London Traders Left Frustrated Over LSE's Technical Glitch

(Bloomberg) -- Traders were left twiddling their thumbs for an hour until equity markets at London Stock Exchange Group Plc opened for business, marking its first such delay in seven years.

Euronext NV and Deutsche Boerse AG have also experienced technical issues with their operations this year. In most cases like this, the matter is due to a routine change that went wrong or the lack of a back-up within multiple layers of technology, according to Doron Pinhas, chief technology officer of Continuity Software, a company servicing major global banks and exchanges.

“Sometimes glitches over time don’t blow up immediately, which creates hidden risk,” Pinhas said. “Technology is advancing, but at the same time complexity is growing” and some companies are turning to automation to improve quality controls, he said.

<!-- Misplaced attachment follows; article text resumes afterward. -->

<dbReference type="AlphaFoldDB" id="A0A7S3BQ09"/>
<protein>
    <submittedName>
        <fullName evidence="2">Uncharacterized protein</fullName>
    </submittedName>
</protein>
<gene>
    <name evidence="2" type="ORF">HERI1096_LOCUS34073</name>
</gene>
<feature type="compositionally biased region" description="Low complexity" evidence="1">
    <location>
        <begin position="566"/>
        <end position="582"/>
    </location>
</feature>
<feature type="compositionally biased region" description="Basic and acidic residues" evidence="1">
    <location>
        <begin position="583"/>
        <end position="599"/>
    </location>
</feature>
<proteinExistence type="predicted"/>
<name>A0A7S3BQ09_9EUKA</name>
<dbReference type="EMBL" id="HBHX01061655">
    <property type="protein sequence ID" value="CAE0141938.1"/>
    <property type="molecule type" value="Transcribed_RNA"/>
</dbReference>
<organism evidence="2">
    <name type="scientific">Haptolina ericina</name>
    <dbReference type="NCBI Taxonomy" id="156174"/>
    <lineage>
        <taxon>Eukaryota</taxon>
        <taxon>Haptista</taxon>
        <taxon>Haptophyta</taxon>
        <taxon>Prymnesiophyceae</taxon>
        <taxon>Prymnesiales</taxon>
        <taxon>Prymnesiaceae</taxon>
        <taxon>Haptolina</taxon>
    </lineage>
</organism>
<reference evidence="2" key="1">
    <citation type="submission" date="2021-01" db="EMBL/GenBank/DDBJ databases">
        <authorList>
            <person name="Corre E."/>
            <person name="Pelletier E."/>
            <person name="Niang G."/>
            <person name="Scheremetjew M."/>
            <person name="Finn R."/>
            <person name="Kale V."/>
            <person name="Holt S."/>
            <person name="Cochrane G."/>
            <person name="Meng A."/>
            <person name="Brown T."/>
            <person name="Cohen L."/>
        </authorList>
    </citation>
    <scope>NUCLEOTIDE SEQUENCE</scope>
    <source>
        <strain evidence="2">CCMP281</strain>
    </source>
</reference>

Meanwhile, some millennial traders had never seen such a problem before, according to Mike Van Dulken, head of research at Accendo Markets, an online trading services provider, in London. It was complicated by some stocks, like Vodafone Group Plc, going ex-dividend, meaning they no longer trade with a right to receive a the payout and so usually fall.

“We didn’t have a true idea where stocks were going to open,” Van Dulken said. “Futures got ahead of themselves hoping stocks would open higher, when actually some opened down due to an ex-dividend day.”

That frustration was shared by Atif Latif, director of trading at Guardian Stockbrokers.

“On a heavy dividend day and with the recent price volatility we had to gauge prices based on the European market and index futures,” he said. “It led to more volume and volatility when it opened up as we were playing catch up with the rest of the market.”

The U.K.’s FTSE 100 index of leading stocks traded up 0.3 percent at 1:19 p.m.

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